Thelonious Monk Institute of Jazz 20th Anniversary Concert
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Half a century ago, before there was jazz education, the Manhattan apartment of pianist and composer Thelonious Monk was more than home to him and his family. It was an all-day and all-night salon for young players and proteges. After his death in 1982, to continue the education and fellowship, the Thelonious Monk Institute of Jazz was born, offering opportunities to promising musicians. The first Monk International Piano Competition took place 20 years ago, and the institute has looked forward ever since.
This week, we're celebrating at the Monk Institute 20th Anniversary Concert at the Kennedy Center. First, we hear two songs from the Piano Competition finals. Runner-up Gerald Clayton from Los Angeles plays a solo "Django" by John Lewis, wrapped in phrases of the "Moonlight Sonata" by Beethoven. Tigran Himasyan from Armenia plays "Cherokee," and wins the $20,000 first prize.
Then stars come out for a birthday party. Stevie Wonder receives the Maria Fisher Award, named for the Washington, D.C., classical music philanthropist who helped to found the Monk Institute. Herbie Hancock and Wayne Shorter improvise a duet to thank President Tom Carter, indefatigable in the growth of all the institute programs. An all-star band plays a triumphant "Four in One" by Thelonious himself. And more. Party with us!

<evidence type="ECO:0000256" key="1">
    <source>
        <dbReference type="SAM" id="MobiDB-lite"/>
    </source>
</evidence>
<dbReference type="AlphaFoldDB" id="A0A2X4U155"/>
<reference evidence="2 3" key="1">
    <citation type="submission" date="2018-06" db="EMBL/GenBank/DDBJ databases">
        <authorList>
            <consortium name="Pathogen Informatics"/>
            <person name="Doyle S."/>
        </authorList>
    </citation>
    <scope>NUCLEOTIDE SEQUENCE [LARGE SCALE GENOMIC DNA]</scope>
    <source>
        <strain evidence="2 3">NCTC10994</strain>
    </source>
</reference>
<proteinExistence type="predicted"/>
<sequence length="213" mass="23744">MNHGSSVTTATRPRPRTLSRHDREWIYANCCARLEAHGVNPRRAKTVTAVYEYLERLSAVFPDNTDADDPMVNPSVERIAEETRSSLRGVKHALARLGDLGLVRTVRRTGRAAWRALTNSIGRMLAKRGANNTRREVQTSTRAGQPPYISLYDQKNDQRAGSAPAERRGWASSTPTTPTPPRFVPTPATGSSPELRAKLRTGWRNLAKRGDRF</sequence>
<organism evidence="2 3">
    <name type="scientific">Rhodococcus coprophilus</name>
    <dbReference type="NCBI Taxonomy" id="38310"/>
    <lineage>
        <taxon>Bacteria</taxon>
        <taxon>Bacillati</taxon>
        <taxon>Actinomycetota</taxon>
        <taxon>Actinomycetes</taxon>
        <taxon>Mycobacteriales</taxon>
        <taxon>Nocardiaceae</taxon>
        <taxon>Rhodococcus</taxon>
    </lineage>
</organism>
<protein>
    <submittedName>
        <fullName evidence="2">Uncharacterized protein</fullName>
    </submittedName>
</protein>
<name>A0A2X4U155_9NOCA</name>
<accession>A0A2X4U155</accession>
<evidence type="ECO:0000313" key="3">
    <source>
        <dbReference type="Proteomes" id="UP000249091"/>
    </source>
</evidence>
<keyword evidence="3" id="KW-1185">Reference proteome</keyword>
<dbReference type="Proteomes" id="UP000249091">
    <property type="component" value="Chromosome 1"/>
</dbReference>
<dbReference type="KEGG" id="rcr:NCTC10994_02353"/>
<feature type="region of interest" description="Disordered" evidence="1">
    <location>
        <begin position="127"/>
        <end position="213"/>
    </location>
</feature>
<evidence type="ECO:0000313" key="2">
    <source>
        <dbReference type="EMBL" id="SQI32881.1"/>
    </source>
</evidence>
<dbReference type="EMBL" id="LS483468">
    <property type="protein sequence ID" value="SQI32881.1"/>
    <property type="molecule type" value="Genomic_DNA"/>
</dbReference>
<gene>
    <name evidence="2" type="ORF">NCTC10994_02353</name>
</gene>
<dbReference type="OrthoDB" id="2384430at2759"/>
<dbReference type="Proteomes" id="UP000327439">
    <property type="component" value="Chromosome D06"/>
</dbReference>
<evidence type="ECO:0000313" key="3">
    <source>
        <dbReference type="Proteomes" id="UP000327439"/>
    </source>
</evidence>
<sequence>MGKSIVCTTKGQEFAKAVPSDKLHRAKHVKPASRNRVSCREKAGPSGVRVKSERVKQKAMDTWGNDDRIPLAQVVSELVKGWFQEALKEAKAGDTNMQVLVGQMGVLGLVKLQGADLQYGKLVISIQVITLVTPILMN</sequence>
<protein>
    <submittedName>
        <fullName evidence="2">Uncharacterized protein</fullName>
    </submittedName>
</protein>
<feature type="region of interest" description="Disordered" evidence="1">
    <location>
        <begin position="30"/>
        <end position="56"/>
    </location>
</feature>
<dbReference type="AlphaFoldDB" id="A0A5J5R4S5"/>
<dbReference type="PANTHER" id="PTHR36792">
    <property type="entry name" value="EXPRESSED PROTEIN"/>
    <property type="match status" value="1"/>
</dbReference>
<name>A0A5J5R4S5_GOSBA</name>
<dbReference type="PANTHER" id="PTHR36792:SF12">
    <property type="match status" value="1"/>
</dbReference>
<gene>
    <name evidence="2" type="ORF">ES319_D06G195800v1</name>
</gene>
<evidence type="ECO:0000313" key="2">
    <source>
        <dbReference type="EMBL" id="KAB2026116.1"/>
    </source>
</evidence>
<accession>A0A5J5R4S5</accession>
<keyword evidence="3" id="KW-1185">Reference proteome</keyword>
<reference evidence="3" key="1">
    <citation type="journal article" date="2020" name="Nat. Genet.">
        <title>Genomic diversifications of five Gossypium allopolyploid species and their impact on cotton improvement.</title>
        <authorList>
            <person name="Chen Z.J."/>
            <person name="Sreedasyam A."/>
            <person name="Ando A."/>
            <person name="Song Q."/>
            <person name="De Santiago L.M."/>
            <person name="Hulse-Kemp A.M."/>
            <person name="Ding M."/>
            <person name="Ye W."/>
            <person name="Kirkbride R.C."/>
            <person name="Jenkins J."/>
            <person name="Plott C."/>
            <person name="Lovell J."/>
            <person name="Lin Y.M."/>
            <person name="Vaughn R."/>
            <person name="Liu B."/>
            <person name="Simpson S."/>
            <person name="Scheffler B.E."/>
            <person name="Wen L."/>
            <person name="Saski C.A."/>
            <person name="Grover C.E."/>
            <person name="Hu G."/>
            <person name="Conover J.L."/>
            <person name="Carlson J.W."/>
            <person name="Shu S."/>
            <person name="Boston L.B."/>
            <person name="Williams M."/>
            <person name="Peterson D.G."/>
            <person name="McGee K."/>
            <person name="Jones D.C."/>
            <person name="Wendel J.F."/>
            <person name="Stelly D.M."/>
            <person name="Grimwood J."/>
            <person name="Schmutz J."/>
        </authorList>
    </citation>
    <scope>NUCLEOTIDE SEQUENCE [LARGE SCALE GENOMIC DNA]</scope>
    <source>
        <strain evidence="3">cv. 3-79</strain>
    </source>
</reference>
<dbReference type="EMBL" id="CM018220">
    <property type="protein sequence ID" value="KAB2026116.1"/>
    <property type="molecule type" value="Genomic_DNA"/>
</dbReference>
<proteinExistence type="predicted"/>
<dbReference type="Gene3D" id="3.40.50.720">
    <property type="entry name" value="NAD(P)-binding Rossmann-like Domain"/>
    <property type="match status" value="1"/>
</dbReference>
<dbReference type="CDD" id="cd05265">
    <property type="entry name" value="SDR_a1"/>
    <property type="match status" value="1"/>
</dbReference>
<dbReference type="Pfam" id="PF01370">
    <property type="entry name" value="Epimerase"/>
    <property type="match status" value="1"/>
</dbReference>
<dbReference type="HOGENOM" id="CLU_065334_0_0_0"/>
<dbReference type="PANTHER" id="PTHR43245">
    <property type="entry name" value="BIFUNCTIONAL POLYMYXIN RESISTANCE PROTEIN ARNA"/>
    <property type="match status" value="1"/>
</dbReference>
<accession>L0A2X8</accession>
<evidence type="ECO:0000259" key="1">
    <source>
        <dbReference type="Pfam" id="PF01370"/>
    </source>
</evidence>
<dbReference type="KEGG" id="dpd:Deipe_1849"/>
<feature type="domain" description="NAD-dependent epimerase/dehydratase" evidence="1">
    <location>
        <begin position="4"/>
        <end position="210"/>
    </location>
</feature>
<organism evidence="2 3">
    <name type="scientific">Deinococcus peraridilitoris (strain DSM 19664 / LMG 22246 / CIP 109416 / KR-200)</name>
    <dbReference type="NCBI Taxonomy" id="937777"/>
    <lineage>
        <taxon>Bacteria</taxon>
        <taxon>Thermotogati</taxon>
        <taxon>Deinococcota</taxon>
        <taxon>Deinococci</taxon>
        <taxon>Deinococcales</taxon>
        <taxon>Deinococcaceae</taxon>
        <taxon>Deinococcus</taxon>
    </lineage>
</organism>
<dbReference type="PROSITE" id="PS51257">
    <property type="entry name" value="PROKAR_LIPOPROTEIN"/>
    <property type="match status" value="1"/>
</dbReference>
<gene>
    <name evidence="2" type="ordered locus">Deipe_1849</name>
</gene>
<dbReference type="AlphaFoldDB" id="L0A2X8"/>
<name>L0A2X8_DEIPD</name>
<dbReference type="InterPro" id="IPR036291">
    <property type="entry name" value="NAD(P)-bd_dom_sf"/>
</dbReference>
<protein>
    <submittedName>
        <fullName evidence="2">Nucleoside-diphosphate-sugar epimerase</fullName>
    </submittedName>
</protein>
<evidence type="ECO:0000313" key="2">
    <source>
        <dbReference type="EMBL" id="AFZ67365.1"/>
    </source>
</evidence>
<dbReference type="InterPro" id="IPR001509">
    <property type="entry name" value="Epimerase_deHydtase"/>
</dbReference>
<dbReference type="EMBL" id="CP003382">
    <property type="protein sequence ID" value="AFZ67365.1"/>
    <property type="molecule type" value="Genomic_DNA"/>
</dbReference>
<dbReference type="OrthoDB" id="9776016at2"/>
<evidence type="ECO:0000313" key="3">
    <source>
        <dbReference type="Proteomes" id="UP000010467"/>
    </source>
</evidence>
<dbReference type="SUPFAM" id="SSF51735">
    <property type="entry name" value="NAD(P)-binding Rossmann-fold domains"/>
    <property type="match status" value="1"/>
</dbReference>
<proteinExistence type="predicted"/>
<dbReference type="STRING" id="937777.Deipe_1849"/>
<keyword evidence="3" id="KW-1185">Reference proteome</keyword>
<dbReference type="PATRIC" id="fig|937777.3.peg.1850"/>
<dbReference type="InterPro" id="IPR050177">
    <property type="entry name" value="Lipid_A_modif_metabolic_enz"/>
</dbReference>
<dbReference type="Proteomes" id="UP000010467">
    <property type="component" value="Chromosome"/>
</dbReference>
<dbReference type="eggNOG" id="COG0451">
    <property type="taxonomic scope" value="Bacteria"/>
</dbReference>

Lisa Henry (runner-up of 1994 Vocal Competition) introduces Gerald Clayton
Joshua Redman (winner of the 1991 Monk International Saxophone Competition) introduces Tigran Himasyan
Stevie Wonder receives Maria Fisher Award and plays "Midnight Sun" (Lionel Hampton) (excerpt)
Phylicia Rashad introduces Musical Director George Duke, piano; Wayne Shorter, soprano; Joshua Redman, tenor; John Patitucci, bass; Terri Lyne Carrington, drums
"So What" (Miles Davis)
Quincy Jones introduces Patti Austin, vocalist, on "How High the Moon"
Terence Blanchard introduces selection from the Institute of Jazz Performance Class of 2007 Tim Green, alto saxophone (Baltimore); Walter Smith III, tenor saxophone (Houston); Ambrose Akinmusire, trumpet (Oakland); Romain Collin, piano (Cannes, France); Joe Sanders, bass (Milwaukee); Zach Harmon, drums (Winneconne, WI); and Chris Dingman, vibraphone (San Jose)
Jane Monheit sings "Detour Ahead" (runner-up of 1998 Vocal Competition) with Herbie Hancock, piano; Ron Carter, bass
Improvisation for Tom Carter by Hancock and Shorter
"Four in One" (Monk) performed by Terence Blanchard, Seamus Blake, James Carter, Jorge Dupor, Jon Gordon, Danilo Perez, TS Monk, Don Sickler (arranger), Bruce Williams
Recording engineer Bill Winn
Thanks to Tom Carter, Leonard Brown, Michelle Day of the Monk Institute
Sponsors are General Motors and Northrop Grumman
: On October 27-28, the 2007 Thelonious Monk International Jazz Trumpet Competition takes place in Los Angeles.
Recording engineer Ginger Bruner at KUNV, Las Vegas
Technical Director Duke Markos
Producer Becca Pulliam
Executive Producer Thurston Briscoe III at WBGO, Newark and wbgo.org
Copyright 2007 NPR